I’ve tried to explain the brain cells diverted to my son when he laughs at me for not knowing my Apple password, but he can’t comprehend a world in which getting his gym shirt ready for Tuesday and his preschool shirt ready for Thurs is not my job. But, as I told someone the other day, I want him to take me for granted, in a way. As a parent, I want my kid to have a sense of security and to know that his world is a safe spot, that he’ll have what he needs. It’s damaging for kids not to have that basic expectation of safety. That means taking one’s parents for granted. Who would want it to be different? “Thanks for letting me get pizza/ice cream” is good, but I don’t want my kid to think it’s extraordinary to have food on his plate.

    Austin, congrats to you and your daughter!

  69. “The glitch right now is that I need another driver to pick up the vehicle.”
    They should deliver it to you. That’s what the dealer did when I bought my last vehicle.

  70. Denver, if you’re cooking the meat, you could get some veggie burgers. The place you’re ordering from should have a guideline as to how much per person. Between the cheese, potatoes, and beans, it looks to me like you’ve got protein covered (besides, it’s a meal out–eating is good, hitting their macros purely optional). Do watch out for specks of meat that’s been added into things. If you feel the need to add something, I’d go with more green veggies that don’t have dressing. Or you could do baked potatoes instead of mashed, and have a few things their for people to put on their potatoes–broccoli, shredded cheese, sour cream, etc.

  71. DD – Find out (or maybe you know) how the bbq meat will come, especially if you are getting chicken or sausage in the mix. One place here sends out long links of sausage and thick slices of brisket. For the family, it is fine, but when serving more people it always seems to be short.

    Agree with HM on the beans – true vegetarian would be best or some of both, but label them! Coleslaw, mac and cheese are also good vegetarian choices. Corn bread is always good, IMO! And, if you have some snacks before hand – veggie tray/fruit tray – people will typically not eat as much dinner. If the celebratory dessert is also displayed, some people will “save room” and not eat as much of the main course as well.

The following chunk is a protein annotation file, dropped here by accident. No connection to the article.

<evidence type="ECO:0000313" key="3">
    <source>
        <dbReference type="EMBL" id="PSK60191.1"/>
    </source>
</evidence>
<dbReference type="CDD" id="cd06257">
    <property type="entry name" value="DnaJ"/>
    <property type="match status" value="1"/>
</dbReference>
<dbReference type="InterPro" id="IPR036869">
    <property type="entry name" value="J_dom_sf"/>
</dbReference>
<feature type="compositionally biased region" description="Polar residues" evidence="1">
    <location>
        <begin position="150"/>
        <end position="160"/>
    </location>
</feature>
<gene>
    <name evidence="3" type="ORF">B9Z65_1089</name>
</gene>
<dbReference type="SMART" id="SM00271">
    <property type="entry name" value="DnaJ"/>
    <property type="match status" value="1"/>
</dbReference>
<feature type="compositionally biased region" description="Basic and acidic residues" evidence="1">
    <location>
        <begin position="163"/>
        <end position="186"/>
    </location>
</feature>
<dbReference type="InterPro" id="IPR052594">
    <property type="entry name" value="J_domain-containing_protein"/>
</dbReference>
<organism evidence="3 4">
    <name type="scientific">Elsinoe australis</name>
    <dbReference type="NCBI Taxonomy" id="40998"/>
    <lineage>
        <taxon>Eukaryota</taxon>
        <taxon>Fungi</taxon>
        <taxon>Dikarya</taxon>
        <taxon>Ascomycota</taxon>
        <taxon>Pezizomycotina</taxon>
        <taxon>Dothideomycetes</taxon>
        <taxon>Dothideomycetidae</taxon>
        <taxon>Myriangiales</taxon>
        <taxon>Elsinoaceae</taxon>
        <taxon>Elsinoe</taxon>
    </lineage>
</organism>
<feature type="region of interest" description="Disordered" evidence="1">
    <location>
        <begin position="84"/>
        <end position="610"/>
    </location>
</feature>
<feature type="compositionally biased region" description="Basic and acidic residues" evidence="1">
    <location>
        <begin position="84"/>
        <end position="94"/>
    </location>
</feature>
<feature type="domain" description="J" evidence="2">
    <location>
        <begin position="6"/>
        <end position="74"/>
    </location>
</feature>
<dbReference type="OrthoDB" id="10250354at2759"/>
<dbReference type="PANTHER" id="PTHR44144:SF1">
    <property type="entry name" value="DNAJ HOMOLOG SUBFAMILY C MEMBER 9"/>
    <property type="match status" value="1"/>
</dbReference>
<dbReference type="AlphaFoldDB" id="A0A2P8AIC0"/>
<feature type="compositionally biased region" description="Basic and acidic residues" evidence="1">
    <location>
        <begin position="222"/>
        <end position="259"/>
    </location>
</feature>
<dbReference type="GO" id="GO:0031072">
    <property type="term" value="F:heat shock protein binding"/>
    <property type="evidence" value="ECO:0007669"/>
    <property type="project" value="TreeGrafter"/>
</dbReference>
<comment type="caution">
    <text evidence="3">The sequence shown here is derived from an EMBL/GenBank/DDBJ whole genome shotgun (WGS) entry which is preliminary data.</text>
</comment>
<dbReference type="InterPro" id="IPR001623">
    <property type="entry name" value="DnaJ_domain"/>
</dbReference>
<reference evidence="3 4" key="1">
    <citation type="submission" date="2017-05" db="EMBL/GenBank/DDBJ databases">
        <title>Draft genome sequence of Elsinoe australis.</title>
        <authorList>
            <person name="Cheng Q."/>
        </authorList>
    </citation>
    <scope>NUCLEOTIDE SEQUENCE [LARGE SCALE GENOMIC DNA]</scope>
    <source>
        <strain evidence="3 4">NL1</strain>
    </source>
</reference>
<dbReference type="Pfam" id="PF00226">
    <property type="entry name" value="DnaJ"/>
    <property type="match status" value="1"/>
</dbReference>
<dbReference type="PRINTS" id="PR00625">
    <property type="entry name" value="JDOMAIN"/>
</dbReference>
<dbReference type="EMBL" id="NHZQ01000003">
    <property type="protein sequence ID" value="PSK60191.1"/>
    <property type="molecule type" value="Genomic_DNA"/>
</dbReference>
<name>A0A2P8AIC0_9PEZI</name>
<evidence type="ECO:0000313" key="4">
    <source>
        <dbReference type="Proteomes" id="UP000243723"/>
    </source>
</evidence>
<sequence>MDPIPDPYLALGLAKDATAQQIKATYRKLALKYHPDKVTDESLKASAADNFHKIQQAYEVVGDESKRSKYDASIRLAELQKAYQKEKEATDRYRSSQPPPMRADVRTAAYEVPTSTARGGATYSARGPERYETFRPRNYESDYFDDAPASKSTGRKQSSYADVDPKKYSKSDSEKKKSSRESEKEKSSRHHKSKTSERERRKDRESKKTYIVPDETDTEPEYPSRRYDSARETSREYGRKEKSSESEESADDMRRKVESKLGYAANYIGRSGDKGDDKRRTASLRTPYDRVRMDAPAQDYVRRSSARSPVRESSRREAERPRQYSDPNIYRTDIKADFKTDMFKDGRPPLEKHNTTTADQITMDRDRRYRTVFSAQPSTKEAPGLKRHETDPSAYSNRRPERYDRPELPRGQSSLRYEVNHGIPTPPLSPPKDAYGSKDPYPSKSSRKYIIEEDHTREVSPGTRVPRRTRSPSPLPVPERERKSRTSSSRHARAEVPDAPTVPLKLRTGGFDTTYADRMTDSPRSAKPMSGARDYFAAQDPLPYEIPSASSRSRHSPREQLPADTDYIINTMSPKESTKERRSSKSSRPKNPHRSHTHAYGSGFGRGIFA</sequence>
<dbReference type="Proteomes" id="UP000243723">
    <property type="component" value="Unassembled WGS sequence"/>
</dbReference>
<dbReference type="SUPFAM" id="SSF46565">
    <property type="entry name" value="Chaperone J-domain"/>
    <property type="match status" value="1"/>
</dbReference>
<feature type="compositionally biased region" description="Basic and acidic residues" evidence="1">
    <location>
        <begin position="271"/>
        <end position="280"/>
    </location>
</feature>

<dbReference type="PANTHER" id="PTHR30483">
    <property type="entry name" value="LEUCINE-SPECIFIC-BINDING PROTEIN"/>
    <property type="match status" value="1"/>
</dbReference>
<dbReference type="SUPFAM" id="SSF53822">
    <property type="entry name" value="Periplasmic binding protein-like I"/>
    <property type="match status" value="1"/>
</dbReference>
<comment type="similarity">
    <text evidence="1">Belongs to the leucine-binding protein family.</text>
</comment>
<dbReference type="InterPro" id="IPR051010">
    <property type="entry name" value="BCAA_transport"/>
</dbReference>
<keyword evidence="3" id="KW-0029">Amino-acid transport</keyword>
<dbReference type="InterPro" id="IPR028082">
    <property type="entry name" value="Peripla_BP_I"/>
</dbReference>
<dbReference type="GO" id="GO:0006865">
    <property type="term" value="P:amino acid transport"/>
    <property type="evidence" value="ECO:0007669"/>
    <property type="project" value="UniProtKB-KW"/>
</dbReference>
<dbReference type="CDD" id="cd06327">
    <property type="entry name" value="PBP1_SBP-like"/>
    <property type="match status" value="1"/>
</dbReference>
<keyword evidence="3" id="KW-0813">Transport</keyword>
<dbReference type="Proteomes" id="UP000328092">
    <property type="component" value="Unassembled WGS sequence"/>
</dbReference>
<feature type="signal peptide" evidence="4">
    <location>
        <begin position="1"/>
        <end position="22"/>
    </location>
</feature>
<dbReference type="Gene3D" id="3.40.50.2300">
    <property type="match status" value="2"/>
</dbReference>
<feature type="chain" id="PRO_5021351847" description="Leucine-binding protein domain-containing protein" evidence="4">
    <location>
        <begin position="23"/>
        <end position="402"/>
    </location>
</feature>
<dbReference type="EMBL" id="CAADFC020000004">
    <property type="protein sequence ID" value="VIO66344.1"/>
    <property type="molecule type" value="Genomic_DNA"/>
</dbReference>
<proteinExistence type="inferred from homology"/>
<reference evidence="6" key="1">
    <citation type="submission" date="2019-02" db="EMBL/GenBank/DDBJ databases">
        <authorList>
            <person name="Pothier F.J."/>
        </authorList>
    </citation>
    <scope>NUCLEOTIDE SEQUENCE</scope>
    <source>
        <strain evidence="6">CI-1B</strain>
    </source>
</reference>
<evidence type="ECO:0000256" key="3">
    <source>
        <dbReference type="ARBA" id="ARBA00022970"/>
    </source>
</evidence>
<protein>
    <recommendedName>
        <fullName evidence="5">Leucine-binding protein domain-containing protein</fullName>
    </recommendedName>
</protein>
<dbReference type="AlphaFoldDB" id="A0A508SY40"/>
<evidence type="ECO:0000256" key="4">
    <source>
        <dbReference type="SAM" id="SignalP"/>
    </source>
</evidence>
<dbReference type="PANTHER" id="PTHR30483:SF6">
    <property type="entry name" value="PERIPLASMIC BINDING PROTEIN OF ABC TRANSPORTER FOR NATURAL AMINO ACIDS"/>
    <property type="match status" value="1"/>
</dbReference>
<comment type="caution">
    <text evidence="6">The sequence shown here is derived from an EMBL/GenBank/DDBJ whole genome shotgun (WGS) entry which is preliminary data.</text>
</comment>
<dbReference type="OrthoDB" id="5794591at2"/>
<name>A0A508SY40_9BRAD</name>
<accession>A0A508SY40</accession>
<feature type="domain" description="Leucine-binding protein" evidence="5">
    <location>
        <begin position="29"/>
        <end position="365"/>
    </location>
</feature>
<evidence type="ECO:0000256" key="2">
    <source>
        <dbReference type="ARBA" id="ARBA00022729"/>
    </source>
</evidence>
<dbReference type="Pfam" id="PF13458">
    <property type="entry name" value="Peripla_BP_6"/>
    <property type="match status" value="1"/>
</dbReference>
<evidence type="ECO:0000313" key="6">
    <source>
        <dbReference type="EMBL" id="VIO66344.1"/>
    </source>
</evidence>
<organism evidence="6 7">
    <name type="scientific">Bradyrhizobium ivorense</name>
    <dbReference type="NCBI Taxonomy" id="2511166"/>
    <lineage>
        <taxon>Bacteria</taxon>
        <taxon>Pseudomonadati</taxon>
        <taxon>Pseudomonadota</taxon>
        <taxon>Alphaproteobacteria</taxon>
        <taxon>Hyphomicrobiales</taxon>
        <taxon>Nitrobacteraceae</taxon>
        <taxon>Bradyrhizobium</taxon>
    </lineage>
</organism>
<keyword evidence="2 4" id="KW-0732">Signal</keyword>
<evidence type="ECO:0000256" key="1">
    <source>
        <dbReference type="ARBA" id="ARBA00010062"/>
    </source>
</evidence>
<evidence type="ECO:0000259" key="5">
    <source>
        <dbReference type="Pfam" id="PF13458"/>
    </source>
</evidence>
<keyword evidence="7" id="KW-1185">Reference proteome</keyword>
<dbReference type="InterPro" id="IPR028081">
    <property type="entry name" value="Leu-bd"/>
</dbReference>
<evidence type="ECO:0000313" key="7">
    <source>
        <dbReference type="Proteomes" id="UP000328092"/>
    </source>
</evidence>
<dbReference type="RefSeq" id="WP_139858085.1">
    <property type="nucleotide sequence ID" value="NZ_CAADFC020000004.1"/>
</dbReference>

Around here, some snacks (even if just chips) is considered “required” if you are serving alcohol before the “meal”.

  72. Unrelated question: The State Dept just issued a travel alert for Europe with a focus on travel hubs and tourist hot spots. I am about to book a family vacation to London and Paris for this summer. Should I be worried? Change my plans? Forge ahead? What would you do?

  73. There have been 2 terrorist attacks in London and Paris in places we will want to visit.

  74. Thanks for the replies. The meat comes chopped or shredded, depending on what it is. I’m not planning on cooking anything, just heating stuff up and keeping it warm. They do have bbq tofu, but that’s sounds kind of gross. The place only does mashed potatoes, not baked, so that’s why I’m considering it, but it’s another thing that would need to be kept warm. They do potato salad but it’s the mustard kind that we don’t like, but I could pick some up elsewhere. The do have cornbread, that’s always a good option.

    HM, yes, that salad is too much effort. I could do a completely prepared salad from somewhere.

  75. Houston, I would still go. Any place can be hit at any time. I’m a big believer in living your life, unless someplace is truly unsafe – I wouldn’t go to Syria, for example.

  76. They do have bbq tofu, but that’s sounds kind of gross.

    To you it sounds gross, but obviously someone likes it enough to order it or they wouldn’t keep it on the menu. (And it doesn’t sound gross to me, fwiw.) Get like 1.5 lb to cover the vegetarians, and the veggie-curious carnivores.

  77. What would you do?

    Your biggest risk in London is still (by far) getting hit by a car when you look the wrong way before crossing the street*.

    * Because they drive on the other side of the road.

    So I wouldn’t worry about terrorism but I would worry about looking the wrong way before crossing the street.

  78. But, Rhett, don’t they have the ever so helpful “look right” signs printed on the sidewalks?

  79. Houston,

    Realistically, the whole world should be the subject of a travel alert, because anyone can be a victim at any time.